Monday, April 16, 2018

Housing Hub plans make for the focus for North Coast MLA Rice

North Coast MLA Jennifer Rice has had some of the province's new housing initiatives on her mind of late, sharing the introduction of the HousingHub concept that the province has launched through BC Housing to address the need for more affordable housing in the province.

The project is designed to be focused on developing homes for people with average incomes between $50,000 and $100,000 and is to help support middle income Canadians who have been priced out of housing in communities across the province.

Ms. Rice made use of her Facebook page on Friday to highlight some of the elements of the program, which will bring local governments, Indigenous partners, non-profits and developers together for innovative partnerships to create homes that people can afford.

Friday also saw the Province announce the first of the partnership plans through HousingHub to tackle the issue of affordable housing.

With the province and BC Housing joining the BC Conference of the United Church of Canada to build 400 new affordable rental homes for individuals, families and seniors at church owned properties in Coquitlam, Nanaimo, Richmond and Vancouver.

The details on that arrangement can be reviewed here.

More background on the Housing Hub concept is available here.

Friday also found the MLA making note of some developments when it comes to protecting renters from unfair renovictions, with new legislation introduced, along with increased funding to address the issues through dispute resolution.

If approved, the legislation will bring changes to the Residential Tenancy Act and includes a range of stronger protections for tenants facing eviction as a result of renovation or demolition, the changes can be reviewed below:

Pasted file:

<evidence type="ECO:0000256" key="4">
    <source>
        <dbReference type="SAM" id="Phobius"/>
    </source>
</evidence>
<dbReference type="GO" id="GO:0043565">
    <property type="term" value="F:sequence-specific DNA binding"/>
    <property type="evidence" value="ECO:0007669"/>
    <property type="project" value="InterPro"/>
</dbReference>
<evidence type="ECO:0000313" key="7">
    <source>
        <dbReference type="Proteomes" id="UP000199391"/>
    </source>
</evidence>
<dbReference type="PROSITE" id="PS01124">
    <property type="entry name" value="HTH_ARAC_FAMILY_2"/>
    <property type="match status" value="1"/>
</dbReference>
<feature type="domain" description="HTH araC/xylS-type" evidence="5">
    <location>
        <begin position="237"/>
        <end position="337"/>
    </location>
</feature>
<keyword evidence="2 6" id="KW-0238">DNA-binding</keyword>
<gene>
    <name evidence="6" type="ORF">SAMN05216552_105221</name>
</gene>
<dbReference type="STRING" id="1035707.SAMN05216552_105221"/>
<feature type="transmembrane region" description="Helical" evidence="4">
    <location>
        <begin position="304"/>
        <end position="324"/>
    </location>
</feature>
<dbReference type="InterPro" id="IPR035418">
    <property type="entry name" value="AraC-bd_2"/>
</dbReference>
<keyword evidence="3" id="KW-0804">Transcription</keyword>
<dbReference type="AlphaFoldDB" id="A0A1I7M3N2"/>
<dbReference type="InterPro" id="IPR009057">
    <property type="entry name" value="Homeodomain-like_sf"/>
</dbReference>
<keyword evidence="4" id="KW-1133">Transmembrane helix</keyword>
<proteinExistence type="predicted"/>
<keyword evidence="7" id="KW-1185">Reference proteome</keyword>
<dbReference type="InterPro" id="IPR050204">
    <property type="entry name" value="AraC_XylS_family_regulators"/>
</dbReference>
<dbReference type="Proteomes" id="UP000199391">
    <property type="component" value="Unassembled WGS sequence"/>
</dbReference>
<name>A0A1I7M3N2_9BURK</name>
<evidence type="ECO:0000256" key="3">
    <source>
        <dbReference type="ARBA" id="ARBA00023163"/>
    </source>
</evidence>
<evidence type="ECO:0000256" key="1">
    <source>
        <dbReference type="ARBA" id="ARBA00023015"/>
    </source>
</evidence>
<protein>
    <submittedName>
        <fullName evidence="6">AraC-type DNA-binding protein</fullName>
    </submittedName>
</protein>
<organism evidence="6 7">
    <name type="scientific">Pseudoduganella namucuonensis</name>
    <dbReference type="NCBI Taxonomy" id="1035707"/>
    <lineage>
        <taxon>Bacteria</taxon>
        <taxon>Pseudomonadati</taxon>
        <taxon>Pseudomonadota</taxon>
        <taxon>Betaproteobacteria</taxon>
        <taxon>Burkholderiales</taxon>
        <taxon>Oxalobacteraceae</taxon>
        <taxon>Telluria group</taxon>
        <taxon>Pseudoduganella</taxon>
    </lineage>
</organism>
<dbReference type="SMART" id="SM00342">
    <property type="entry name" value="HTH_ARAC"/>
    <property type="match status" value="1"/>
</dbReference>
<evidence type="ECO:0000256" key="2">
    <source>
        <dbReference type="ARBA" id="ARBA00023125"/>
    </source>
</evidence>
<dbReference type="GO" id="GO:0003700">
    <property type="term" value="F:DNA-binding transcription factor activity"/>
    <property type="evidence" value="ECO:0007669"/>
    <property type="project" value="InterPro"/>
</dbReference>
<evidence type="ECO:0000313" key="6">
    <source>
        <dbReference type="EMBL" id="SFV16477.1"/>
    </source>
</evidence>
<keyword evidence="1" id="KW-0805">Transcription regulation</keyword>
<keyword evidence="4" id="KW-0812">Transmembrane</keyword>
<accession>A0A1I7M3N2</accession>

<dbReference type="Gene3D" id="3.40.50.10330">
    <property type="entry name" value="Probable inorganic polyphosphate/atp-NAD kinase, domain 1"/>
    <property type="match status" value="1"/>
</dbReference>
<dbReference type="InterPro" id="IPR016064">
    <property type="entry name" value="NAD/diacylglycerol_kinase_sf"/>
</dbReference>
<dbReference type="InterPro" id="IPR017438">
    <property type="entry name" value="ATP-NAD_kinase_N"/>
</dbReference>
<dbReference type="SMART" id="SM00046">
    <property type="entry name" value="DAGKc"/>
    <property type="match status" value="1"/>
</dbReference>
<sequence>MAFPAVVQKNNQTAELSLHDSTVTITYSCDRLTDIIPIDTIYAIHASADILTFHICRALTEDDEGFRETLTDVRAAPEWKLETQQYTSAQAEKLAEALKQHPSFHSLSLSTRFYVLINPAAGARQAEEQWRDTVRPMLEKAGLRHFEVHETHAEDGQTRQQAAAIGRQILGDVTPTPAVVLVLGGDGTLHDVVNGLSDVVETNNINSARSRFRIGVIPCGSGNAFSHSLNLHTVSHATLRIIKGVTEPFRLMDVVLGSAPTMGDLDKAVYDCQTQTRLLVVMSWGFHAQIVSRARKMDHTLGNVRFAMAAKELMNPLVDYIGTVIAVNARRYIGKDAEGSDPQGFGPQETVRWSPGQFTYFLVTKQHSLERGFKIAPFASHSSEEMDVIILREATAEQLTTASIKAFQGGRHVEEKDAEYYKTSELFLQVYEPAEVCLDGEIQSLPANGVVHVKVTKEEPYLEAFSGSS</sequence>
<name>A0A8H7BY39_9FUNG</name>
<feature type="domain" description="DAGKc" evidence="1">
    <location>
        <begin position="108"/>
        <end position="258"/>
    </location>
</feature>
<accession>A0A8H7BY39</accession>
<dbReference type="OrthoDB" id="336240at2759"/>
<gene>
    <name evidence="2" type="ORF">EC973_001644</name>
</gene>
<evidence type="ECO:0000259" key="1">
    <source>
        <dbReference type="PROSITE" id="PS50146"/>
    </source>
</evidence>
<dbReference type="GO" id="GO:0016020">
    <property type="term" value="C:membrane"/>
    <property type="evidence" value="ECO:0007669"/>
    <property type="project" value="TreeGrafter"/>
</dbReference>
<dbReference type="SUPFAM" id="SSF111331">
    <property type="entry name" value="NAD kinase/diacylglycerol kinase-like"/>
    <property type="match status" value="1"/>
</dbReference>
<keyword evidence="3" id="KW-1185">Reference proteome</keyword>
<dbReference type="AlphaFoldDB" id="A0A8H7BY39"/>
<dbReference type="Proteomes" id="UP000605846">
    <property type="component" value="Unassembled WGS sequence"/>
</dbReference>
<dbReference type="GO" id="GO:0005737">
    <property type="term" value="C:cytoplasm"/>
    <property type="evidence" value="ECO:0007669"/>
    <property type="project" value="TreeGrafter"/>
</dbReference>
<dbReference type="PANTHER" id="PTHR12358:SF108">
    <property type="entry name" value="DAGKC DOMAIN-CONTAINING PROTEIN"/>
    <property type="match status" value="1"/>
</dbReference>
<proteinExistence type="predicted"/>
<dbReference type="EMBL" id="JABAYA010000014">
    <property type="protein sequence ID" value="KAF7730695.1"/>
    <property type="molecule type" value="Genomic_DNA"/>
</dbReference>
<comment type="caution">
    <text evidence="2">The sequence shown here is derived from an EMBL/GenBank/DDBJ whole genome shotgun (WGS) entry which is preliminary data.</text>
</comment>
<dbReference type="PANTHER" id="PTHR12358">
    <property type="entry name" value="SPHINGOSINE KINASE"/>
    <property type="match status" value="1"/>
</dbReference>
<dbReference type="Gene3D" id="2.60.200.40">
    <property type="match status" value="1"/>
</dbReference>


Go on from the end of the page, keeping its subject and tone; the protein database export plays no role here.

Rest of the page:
Providing tenants with more time to find alternate housing if their landlord ends a tenancy to demolish or renovate a unit and requires the unit to be vacant; 

Providing tenants with more time to dispute a notice to end a tenancy for demolition, conversion or renovation; 

Increasing the amount of compensation a landlord must pay to a former tenant if they end a tenancy for renovation/demolition and then do not follow through on their plans. 

This compensation would also apply in situations where the landlord used a vacate clause because they had plans to move back in, but then re-rented the unit to someone else; and including a first right-of-refusal for tenants in multi-unit buildings who are evicted because of renovation or repair. 
The requirement to offer units to the original tenant will also help address improper uses of this provision by allowing the tenant to confirm that the renovations did occur.

The background on those plans from the Horgan governmengt can be found here.

The renoviction issue has long been a concern of Prince Rupert City Council and MLA Rice who have made frequent mention of the situation over the last four years.

And while the MLA was quick to point out the progress on those two issues, there is still one significant item of immediate concern to Prince Rupert, which has yet to have seen any form of an update delivered to the community.

That being the status of the 44 modular homes that were promised to Prince Rupert last November.

The announcement from Ms Rice which took place at the Prince Rupert City Council session of November 14, along with the introduction of a winter warning centre for the community, was a partial answer to the calls for action from those that took part in the Tent City protest of late 2017.

Since that November City Council session however, updates on the progress of the housing initiative have been for the most part non-existent.

The MLA offering nothing through her range of information portals on when the units will arrive, while the topic has also not been one that has been addressed by City Council since the New year began.

Back in November, the original plan seemed to suggest that the City would be supplying the land, the province the housing units all set for a hopeful arrival by March.

However, to this point residents of Prince Rupert and more importantly, those that may be able to access that housing, have no idea where these units will go, or when they will arrive.

One month ago, we highlighted the lack of information that was being shared with residents on the housing situation, a trend that has now continued into April, despite  many opportunities for both the MLA and the City to offer up some kind of status update on the project for the public.

You can review the housing situation across the Northwest from our archive page here.

For more items of note from the Legislature see our archive here, while a wider overview of City Council discussion topics can be explored here.

To return to the most recent blog posting of the day, click here.

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